He claims that Paul Kagame is a dictator who needs to be fought by force of arms. And this is the Kagame, interestingly, whose administration Karegeya was happy to work in for 10 years. Did he wake up to the so-called autocracy after he had been removed from the prestigious position of Director General of External Security?

Taking advantage of the weak institutional structures in the early years, which he alludes to in his interview, Karegeya notoriously amassed wealth, which he could not even put to better use other than recklessly living on. Of course time to give account was always going to come.

And when it finally did, he fled and is now behaving like the genocidaires, who without a sense of shame wave the banner of lack-of-democracy in Rwanda to hoodwink the world by crying of political persecution.

His interview brings out exact type of mentality President Kagame always talks about and is keen on eliminating – indiscipline and mediocrity.

Karegeya was best placed to understand this better. He held a senior position in the intelligence system and was one of the officers checking his colleagues on acts of indiscipline and insubordination. Unfortunately he turned out to be the worst student.

If there’s anyone who shouldn’t throw mud at President Kagame, Karegeya comes top of the list. This is because he was made what he was before his disgrace, by Kagame.

Even as his errant behaviors came to the limelight, the President tolerated the ex-spy for a long time, hoping that the man would reform. He didn’t. Power had corrupted his ability to reason.

Which is why he is finding it difficult to fathom that today’s battles are of ideas and not bush-based. They are about which policies will be more effective and not about armed struggle. Times have simply changed.

Rwandans are happy with what they have achieved, and honestly, the future looks a lot better. The moving testimonies of socio-economic transformation, massive crowds, enthusiasm, colour and hope shown at RPF rallies during the ongoing presidential campaigns attest to the new era.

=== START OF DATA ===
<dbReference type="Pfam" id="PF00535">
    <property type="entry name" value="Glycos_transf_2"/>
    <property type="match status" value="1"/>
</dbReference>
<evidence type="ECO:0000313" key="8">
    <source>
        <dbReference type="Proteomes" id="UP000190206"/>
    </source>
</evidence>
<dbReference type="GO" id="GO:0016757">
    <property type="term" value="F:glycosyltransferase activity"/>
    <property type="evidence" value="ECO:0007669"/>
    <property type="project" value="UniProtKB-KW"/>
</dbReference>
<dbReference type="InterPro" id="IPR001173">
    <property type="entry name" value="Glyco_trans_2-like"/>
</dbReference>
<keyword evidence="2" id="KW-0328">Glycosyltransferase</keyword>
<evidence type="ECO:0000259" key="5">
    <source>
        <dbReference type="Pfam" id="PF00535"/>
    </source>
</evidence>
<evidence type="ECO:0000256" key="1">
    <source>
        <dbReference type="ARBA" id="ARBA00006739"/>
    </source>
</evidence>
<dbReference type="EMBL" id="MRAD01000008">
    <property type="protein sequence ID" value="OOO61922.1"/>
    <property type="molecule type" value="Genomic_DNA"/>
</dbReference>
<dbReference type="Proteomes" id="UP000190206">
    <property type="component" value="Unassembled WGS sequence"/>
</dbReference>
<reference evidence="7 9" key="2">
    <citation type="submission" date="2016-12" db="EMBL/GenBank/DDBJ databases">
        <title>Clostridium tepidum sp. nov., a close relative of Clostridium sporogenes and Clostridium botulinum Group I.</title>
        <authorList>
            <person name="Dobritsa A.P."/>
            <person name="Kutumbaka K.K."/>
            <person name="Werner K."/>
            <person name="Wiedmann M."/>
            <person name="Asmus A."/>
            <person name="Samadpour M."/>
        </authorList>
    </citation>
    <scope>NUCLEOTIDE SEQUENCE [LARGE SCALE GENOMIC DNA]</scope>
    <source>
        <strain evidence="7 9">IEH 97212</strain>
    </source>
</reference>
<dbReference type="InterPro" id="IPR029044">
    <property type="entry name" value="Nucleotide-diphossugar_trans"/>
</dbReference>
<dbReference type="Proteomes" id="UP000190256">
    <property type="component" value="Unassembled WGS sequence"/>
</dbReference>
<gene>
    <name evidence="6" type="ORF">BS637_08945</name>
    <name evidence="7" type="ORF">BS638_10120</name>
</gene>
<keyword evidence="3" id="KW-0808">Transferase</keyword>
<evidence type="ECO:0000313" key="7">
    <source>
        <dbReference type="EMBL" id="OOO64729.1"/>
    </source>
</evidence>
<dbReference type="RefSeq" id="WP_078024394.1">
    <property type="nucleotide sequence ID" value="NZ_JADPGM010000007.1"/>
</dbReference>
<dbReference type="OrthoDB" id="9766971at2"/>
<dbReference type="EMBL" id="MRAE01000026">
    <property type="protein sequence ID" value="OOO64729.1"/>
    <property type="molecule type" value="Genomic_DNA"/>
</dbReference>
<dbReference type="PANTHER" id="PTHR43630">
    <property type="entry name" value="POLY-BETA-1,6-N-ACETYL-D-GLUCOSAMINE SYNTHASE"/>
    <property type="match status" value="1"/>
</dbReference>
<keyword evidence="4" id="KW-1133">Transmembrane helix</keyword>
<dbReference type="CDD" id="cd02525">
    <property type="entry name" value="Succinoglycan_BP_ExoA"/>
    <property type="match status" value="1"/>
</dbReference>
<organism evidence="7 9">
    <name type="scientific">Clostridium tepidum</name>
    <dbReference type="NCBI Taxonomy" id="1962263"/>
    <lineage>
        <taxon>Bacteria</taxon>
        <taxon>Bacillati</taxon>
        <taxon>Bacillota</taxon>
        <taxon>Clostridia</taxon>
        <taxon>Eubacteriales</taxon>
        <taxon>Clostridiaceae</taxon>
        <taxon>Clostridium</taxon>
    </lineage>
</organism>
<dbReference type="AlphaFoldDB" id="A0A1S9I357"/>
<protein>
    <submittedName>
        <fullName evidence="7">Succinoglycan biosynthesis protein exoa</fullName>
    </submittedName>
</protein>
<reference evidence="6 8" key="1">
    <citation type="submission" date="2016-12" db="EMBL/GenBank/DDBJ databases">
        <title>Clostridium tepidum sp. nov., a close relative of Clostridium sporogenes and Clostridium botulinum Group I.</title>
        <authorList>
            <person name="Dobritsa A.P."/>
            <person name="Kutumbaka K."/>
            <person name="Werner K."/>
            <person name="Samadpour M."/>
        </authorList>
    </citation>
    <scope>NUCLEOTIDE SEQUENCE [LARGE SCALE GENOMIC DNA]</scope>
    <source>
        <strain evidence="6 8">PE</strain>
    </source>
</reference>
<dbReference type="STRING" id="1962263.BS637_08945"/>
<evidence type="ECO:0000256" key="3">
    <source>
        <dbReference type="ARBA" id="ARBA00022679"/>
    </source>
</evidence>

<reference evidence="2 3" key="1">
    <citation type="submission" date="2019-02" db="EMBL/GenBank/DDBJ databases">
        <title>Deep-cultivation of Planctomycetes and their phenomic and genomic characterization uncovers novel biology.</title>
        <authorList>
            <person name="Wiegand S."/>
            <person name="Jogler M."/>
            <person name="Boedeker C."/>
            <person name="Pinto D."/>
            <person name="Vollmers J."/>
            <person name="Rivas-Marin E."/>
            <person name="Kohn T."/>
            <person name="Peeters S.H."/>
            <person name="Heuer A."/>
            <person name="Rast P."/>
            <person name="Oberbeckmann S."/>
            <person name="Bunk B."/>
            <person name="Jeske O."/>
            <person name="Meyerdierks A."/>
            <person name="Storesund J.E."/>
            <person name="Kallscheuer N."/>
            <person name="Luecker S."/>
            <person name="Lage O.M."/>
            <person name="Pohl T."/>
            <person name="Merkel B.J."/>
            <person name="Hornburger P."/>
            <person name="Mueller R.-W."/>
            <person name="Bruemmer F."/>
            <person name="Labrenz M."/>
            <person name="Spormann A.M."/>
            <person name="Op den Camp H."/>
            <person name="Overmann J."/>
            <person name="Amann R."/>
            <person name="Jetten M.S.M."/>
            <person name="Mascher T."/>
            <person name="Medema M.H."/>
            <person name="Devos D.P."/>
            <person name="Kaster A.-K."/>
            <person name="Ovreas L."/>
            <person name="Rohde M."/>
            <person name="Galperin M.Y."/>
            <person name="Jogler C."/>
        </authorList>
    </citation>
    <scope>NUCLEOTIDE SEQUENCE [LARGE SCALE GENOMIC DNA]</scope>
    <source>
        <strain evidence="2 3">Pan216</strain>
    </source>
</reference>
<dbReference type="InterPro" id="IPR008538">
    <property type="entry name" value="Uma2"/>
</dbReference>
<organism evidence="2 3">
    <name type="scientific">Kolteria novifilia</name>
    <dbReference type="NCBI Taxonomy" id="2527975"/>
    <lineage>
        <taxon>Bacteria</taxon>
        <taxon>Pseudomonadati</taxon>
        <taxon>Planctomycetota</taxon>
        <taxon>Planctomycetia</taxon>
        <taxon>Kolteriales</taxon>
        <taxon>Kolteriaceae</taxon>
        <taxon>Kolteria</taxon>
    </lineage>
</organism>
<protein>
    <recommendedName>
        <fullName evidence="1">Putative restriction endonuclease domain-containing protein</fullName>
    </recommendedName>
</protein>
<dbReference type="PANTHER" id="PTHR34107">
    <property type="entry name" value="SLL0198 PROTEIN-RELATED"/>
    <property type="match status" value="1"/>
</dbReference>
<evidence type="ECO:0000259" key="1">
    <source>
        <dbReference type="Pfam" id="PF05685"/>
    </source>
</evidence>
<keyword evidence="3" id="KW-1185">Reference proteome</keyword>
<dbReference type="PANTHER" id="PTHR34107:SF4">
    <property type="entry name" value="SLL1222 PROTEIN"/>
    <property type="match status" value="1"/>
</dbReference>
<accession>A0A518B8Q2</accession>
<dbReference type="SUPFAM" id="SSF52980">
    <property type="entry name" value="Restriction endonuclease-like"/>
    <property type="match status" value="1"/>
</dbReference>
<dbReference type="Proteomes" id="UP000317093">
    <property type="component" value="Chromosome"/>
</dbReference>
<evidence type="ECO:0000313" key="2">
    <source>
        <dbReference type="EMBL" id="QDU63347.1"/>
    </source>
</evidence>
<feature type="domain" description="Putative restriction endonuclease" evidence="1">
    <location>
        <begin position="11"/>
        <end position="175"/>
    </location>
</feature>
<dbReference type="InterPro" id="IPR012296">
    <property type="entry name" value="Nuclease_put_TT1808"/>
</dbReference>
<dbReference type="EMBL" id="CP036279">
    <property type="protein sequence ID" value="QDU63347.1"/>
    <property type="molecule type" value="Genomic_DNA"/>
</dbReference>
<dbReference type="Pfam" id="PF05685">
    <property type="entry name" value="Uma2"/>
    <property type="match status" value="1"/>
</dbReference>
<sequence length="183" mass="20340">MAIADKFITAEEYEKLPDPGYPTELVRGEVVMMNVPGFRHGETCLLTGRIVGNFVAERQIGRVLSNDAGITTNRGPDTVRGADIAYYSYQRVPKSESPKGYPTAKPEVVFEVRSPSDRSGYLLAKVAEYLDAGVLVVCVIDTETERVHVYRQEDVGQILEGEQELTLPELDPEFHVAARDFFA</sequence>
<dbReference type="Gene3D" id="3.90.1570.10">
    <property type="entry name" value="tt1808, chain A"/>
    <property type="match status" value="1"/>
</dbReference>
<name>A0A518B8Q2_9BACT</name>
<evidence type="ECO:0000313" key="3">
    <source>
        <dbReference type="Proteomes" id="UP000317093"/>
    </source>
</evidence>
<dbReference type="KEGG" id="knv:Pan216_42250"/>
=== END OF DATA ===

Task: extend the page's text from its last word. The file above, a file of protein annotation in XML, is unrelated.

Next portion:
They sing glory to the numerous home-grown unique policies that have fundamentally changed their lives. The likes of Mutuelle de Santé (a health insurance scheme), Girinka (one cow per family), Ubudehe (community dev’t work), Imihigo (performance contracts), Gacaca and free 9 year basic education. 

The people are craving for the continuity they understand only too well and deserve. No one is about to trade off the hard earned progress in health, education, agriculture, security, basic infrastructure and ICT for reckless war mongering. Rwandans know better the bitterness of such madness.

I bet the Rwandan ears listening to and taking Karegeya and Kayumba seriously are as few as the chance for a successful armed struggle here is hopeless.

A war is fought when there’s a common cause for it, not simply out of a need to satisfy individual egos. More than anyone else, Rwandans know the price for war – the least what we want to hear is that discourse.

The author is Director General

Ministry of Information, Rwanda

Subscribe to The New Times E-Paper

You want to chat directly with us? Send us a message on WhatsApp at +250 788 310 999    


Follow The New Times on Google News